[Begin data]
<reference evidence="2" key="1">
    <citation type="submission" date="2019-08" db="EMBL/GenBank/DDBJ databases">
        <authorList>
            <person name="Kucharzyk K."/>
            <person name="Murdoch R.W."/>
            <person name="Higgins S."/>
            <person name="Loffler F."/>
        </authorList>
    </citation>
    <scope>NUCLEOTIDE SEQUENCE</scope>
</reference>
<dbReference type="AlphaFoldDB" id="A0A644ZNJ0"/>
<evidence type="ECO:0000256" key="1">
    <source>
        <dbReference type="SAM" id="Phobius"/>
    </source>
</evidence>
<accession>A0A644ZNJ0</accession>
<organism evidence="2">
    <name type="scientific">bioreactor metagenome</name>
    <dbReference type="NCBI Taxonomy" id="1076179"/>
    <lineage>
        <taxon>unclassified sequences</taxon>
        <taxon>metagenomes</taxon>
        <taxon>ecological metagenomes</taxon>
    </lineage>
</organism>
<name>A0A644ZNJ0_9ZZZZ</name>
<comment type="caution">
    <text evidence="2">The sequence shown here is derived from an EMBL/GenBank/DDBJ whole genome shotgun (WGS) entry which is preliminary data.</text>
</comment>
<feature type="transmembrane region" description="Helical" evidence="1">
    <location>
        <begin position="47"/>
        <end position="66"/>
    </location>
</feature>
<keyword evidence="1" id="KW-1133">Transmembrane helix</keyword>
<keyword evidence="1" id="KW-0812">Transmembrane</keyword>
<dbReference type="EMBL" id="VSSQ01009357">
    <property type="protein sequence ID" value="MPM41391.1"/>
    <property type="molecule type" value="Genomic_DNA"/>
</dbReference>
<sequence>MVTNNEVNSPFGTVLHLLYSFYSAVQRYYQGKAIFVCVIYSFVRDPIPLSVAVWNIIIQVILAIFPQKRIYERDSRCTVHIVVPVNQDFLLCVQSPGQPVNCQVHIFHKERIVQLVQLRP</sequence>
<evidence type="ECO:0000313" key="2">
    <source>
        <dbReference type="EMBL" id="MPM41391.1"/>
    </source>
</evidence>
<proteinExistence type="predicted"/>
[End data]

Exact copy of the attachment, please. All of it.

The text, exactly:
<reference evidence="2" key="1">
    <citation type="submission" date="2019-08" db="EMBL/GenBank/DDBJ databases">
        <authorList>
            <person name="Kucharzyk K."/>
            <person name="Murdoch R.W."/>
            <person name="Higgins S."/>
            <person name="Loffler F."/>
        </authorList>
    </citation>
    <scope>NUCLEOTIDE SEQUENCE</scope>
</reference>
<dbReference type="AlphaFoldDB" id="A0A644ZNJ0"/>
<evidence type="ECO:0000256" key="1">
    <source>
        <dbReference type="SAM" id="Phobius"/>
    </source>
</evidence>
<accession>A0A644ZNJ0</accession>
<organism evidence="2">
    <name type="scientific">bioreactor metagenome</name>
    <dbReference type="NCBI Taxonomy" id="1076179"/>
    <lineage>
        <taxon>unclassified sequences</taxon>
        <taxon>metagenomes</taxon>
        <taxon>ecological metagenomes</taxon>
    </lineage>
</organism>
<name>A0A644ZNJ0_9ZZZZ</name>
<comment type="caution">
    <text evidence="2">The sequence shown here is derived from an EMBL/GenBank/DDBJ whole genome shotgun (WGS) entry which is preliminary data.</text>
</comment>
<feature type="transmembrane region" description="Helical" evidence="1">
    <location>
        <begin position="47"/>
        <end position="66"/>
    </location>
</feature>
<keyword evidence="1" id="KW-1133">Transmembrane helix</keyword>
<keyword evidence="1" id="KW-0812">Transmembrane</keyword>
<dbReference type="EMBL" id="VSSQ01009357">
    <property type="protein sequence ID" value="MPM41391.1"/>
    <property type="molecule type" value="Genomic_DNA"/>
</dbReference>
<sequence>MVTNNEVNSPFGTVLHLLYSFYSAVQRYYQGKAIFVCVIYSFVRDPIPLSVAVWNIIIQVILAIFPQKRIYERDSRCTVHIVVPVNQDFLLCVQSPGQPVNCQVHIFHKERIVQLVQLRP</sequence>
<evidence type="ECO:0000313" key="2">
    <source>
        <dbReference type="EMBL" id="MPM41391.1"/>
    </source>
</evidence>
<proteinExistence type="predicted"/>